Tuesday, December 13, 2011

Did Jesus leave his throne when he became Man?


Christmas carols often claim that the Son of God "left his throne" when he became man. A few examples,

There was no room in Bethlehem
for Him who left his throne

Thou didst leave Thy throne
and kingly crown

The Lord of hosts, the God most high,
who quits His throne on earth to live

The trouble is that I'm at a loss as to what all that is supposed to mean. When he became man, did the Son abdicate his role in the lordship of the Trinity, ceasing to rule the cosmos together with the Father and the Holy Spirit? What does such a construction do to our doctrine of the Trinity? Besides, Scripture bears witness to the fact that the Son was involved in upholding and guiding the universe before and after he was made flesh, Colossians 1:15-17, Hebrews 1:3. And Hebrews 1:8, citing Psalm 45:6-7 insists that the Son's throne is "for ever and ever". 

The nearest Scripture gets to the idea that Christ "left his throne" is in using spatial language to describe the incarnation. In the Gospel According to John Jesus often testifies that he came down from heaven to earth, John 3:13, 6:51. But even here, we need to understand that this language is figurative, accommodated to our capacity as creatures constrained by space and time. Being of the same divine essence as the Father, the Son is omnipresent. He was not shorn of his immensity when he became Man. In the words of Augustine, Jesus  became was he was not - fully human, without ceasing to be what he was - fully God. The one who was born in Bethelem  was at one and the same time filling heaven and earth, unconstrained by the restrictions of created space. When Scripture speaks in terms of the Jesus coming down from heaven, this language is intended to convey the dazzling height from which he stooped when the Word was made flesh. 

But still, even as he was born of woman, born under the law, Jesus was the sovereign Son, ruling over all things together with the Father and the Holy Spirit. Rather than depicting Christ as surrendering a throne at the incarnation, the bible insists that he came to claim his crown as the Redeemer-King of the people of God, Isaiah 9:6-7, Luke 1:31-33. The incarnation was not an act of dethronement for the Son, but of further enthronementBecause he who was the form of God took the form of a servant and became obedient to the death of the cross, God exalted him to his right hand in glory.  Jesus is the Lamb in the midst of the throne, worthy to reign because he redeemed us to God by his blood, Acts 2:36, Philippians 2:8-11, Revelation 5:5-6, 9-10. 


Well might angels sing in wonder
as they herald forth his birth;
even they can scarcely ponder 
why God's Son came down to earth.
See Him now, enthroned in glory,
earth awaiting His return.
While our hearts recount the story
may these hearts within us burn.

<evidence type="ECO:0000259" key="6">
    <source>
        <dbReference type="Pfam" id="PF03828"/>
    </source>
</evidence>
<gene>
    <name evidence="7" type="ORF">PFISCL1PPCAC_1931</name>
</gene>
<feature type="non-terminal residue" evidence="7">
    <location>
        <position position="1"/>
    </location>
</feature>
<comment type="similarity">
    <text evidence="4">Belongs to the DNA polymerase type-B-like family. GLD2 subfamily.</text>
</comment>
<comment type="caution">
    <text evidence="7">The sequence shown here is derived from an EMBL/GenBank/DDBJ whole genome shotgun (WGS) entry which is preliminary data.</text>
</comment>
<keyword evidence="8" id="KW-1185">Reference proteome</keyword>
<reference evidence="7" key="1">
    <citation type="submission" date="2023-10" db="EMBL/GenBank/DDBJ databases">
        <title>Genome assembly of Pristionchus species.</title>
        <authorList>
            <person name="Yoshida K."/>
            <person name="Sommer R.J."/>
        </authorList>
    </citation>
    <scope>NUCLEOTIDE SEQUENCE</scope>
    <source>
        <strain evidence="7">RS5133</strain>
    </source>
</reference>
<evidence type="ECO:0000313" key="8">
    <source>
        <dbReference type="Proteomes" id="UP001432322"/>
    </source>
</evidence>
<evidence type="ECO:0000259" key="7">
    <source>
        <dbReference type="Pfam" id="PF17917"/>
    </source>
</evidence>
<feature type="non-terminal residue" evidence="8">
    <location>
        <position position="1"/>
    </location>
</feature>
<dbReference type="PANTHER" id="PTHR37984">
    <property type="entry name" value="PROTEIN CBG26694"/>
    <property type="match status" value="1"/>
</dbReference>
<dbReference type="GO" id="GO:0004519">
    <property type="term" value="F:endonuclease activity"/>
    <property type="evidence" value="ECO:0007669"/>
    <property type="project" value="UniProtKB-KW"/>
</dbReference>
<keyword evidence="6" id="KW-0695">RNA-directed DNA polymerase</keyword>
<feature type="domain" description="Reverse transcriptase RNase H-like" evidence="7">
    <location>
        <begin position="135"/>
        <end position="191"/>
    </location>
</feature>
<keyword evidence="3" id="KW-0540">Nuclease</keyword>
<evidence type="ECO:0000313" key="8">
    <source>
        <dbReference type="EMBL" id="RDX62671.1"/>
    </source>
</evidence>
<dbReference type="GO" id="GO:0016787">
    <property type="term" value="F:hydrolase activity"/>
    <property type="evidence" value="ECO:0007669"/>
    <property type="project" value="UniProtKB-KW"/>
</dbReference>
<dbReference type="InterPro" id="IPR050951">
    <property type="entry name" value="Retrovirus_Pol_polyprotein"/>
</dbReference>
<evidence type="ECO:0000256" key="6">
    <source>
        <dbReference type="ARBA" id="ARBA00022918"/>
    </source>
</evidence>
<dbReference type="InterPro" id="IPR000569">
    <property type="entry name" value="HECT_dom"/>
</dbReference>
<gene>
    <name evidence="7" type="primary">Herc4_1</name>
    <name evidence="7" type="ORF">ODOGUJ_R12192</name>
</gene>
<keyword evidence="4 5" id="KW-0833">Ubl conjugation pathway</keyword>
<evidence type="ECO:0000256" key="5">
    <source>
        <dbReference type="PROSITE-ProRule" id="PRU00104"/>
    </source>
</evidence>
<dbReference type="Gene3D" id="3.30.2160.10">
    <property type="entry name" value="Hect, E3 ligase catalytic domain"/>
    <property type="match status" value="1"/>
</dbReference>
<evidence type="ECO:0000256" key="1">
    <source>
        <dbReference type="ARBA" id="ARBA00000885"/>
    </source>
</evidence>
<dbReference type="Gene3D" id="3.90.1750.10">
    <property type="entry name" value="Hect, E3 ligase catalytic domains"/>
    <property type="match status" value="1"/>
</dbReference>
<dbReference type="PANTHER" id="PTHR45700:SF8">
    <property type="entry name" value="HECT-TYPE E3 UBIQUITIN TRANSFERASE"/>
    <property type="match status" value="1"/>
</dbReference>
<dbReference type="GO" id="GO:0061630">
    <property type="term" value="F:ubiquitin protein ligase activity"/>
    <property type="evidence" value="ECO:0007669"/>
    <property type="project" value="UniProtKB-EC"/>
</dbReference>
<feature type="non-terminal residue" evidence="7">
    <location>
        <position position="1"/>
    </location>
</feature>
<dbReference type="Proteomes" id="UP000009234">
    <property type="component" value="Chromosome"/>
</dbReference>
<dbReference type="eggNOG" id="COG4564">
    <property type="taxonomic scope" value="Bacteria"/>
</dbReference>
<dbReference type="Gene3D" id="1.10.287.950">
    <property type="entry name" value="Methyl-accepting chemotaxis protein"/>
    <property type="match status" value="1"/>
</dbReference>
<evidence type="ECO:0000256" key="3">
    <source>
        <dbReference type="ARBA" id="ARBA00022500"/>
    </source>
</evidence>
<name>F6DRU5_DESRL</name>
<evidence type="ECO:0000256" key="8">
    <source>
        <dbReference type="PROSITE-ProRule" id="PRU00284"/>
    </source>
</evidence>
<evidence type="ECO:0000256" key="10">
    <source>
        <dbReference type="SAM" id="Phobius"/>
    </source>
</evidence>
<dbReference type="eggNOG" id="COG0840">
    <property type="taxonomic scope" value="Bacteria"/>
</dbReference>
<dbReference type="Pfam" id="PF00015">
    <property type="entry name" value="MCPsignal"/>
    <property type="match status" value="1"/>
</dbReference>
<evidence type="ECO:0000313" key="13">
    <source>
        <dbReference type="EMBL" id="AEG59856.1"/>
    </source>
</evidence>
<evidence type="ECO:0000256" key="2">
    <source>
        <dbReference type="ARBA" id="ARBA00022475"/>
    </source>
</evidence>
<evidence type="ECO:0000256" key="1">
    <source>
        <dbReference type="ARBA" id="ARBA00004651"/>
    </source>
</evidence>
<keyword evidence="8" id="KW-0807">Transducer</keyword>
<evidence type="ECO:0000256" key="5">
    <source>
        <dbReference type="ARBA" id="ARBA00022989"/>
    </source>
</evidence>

(Graham Stuart Harrison) 

7 comments:

Jonathan Hunt said...

Interesting. I've never read more into it than 'thou didst leave heaven and come to earth'.

Guy Davies said...

I have no problem with the way you put it, but the idea of Christ leaving his "throne and kingly crown" suggests the abdication of sovereignty.

Waldean said...

Great reminder. I find it difficult to really get my mind around Jesus as human. There are difficult questions here.Saying he left his throne isn't totally accurate but then we run into questions like, "How did he REALLY suffer if he gave up nothing?"

Someday we'll know all of this.

L0nd0ner said...

Very helpful - thank you. With the comment of Waldean in mind, isn't Phillippians 2v6 helpful? 'though he was in the form of God, did not count equality with God a thing to be grasped (or something he could use for his own advantage). The gospels are clear - he was fully human and his sufferings (spiritual and physical) were real. The gospels are equally clear that he was also fully God and had the power and authority to avoid it.

There is indeed great wonder here!

Guy Davies said...

Yes, the Son suffered and died for us in his humanity. That was the purpose of the incarnation, Heb 2:9.

John Pipson said...

Instead of leaving His throne behind in heaven, is there not some truth in saying that He actively took His Heavenly throne with Him - as is seen in His statement to certain towns, villages and cities - "the Kingdom of Heaven has drawn near to you". This statement was then demonstrated through the exorcism of demonic spirits, the healing of the sick, the raising of the dead etc. However, He also demonstrated His kingliness by coming "in the form of a servant, being born in the likeness of men. And being found in human form, he humbled himself by becoming obedient to the point of death, even death on a cross." (Phil 2:7-8, ESV). He demonstrated His throne by the judging of sin, death and Satan on the cross, with an attitude of humility and submission to His Father. This was not a lessening of His divine attributes - God cannot become less God. The Eternal Son also became the "Son of Man" - but did not cease to be the Eternal Son (the Second Person of the Trinity) in doing so.

John Pipson said...
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